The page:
This is the second part of our six-part Inclusion Series with Katie Adams, speech-language pathologist at McNeil High School in the Round Rock Independent School District. The purpose of Question Time is to increase independence by answering who, what and where questions. A big thanks to Katie for sharing her work!
1. Use of Power Point – Pictures of students in class engaged in various activities to promote use of questioning
2. Use of Visuals – Real pictures of students used in Power Point, Power Point pictures given to students in the speech packet
3. Use of Sign Language – Visual cues of sign language shown to students to emphasize the difference between who, what and where questions
4. Use of Positive Reinforcement – Students who volunteer receive clapping/praise with participation in lesson
5. Use of Peer Modeling: Students with higher language skills model correct behavior and language used in the task
Prep Time: Power Point is saved, and 1 to 2 new pictures are added each month (10 minutes)
Let’s take a look:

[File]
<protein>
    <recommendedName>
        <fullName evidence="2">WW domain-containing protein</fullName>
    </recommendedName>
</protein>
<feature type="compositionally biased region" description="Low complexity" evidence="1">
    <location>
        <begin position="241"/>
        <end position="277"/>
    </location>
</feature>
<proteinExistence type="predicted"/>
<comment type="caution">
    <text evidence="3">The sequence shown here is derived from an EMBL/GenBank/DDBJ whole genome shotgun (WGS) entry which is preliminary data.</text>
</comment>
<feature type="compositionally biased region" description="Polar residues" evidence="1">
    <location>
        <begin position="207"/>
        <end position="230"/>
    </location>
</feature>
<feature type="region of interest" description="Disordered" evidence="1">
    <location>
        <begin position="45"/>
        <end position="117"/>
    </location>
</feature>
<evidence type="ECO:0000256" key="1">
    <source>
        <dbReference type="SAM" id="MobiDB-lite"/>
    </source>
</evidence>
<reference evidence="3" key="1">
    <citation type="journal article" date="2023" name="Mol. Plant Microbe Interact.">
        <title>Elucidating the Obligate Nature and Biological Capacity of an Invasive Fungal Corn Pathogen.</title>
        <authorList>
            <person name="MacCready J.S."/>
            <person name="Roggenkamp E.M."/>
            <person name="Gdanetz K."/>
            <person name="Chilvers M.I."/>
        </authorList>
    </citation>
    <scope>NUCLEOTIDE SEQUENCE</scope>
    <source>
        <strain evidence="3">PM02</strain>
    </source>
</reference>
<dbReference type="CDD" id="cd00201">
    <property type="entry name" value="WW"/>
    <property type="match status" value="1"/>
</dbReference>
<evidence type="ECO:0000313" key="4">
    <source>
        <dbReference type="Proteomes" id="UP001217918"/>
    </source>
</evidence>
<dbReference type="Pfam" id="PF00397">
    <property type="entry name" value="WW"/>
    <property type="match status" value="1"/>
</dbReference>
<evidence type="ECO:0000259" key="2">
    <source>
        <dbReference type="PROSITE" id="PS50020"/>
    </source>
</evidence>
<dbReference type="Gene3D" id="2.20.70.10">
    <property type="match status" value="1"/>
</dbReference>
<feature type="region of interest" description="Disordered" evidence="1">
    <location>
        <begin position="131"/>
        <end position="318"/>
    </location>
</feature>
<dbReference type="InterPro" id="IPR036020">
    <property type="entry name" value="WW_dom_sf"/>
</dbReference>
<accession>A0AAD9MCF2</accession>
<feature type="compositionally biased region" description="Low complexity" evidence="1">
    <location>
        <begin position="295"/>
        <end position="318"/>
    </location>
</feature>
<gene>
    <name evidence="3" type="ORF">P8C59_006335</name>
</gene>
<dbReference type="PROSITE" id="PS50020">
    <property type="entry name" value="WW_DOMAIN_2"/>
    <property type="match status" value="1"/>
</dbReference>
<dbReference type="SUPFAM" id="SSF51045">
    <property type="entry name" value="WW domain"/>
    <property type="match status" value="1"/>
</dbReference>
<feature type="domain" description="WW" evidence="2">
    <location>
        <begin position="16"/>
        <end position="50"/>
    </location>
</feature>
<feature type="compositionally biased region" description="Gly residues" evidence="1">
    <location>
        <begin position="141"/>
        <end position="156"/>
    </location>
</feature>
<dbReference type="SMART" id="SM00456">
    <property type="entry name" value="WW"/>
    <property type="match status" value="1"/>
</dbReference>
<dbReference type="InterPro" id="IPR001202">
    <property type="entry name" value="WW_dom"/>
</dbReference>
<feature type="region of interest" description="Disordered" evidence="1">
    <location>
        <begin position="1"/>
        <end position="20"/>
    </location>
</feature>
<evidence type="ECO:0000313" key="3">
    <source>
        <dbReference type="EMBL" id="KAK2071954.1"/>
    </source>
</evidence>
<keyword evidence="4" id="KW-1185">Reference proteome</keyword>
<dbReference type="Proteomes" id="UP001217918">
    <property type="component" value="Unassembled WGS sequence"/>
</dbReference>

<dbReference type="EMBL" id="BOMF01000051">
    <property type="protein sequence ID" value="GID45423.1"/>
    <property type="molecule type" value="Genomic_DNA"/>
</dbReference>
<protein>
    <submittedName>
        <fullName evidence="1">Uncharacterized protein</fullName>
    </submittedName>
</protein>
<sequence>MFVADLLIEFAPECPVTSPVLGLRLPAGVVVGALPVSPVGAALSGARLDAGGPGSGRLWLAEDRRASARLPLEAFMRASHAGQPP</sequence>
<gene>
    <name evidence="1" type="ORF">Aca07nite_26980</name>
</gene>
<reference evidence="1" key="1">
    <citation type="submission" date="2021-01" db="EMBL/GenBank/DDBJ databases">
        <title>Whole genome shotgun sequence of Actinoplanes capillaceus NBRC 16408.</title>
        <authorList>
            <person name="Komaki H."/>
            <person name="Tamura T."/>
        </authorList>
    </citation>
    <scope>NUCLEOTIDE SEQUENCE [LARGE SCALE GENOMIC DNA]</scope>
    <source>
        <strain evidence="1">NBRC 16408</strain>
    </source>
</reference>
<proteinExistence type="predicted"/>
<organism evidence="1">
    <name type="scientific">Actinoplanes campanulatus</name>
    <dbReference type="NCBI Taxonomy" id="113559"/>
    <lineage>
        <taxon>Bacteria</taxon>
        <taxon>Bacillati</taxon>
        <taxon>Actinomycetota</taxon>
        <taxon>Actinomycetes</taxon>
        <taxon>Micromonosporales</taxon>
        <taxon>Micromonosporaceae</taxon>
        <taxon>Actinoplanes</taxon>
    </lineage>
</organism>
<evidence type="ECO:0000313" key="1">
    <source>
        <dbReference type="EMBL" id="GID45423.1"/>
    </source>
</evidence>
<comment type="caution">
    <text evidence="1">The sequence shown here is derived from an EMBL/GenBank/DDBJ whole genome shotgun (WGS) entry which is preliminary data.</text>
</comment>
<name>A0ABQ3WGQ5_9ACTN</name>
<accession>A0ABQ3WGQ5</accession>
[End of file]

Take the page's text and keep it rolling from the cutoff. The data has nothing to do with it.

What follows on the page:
Being able to answer questions is an important life skill. Functionally, students would be able to give personal preferences and choice, give detail to experiences and contribute to conversational interchanges. Let’s think about how we can make some minor changes to Question Time to address different levels of communication. For an oral speaker, he can answer the questions spontaneously, with visual cues or with a verbal model. For a student using Core Vocabulary, item preferences for the question words can be placed accordingly on the student’s communication board or device. Once the student answers a question by pointing to the communication board, a single-message device could be used to orally respond, “That one. That is what he is holding!” Remember, there are various ways for students to respond, and it is our job to develop an individualized communication system for our students to access their world.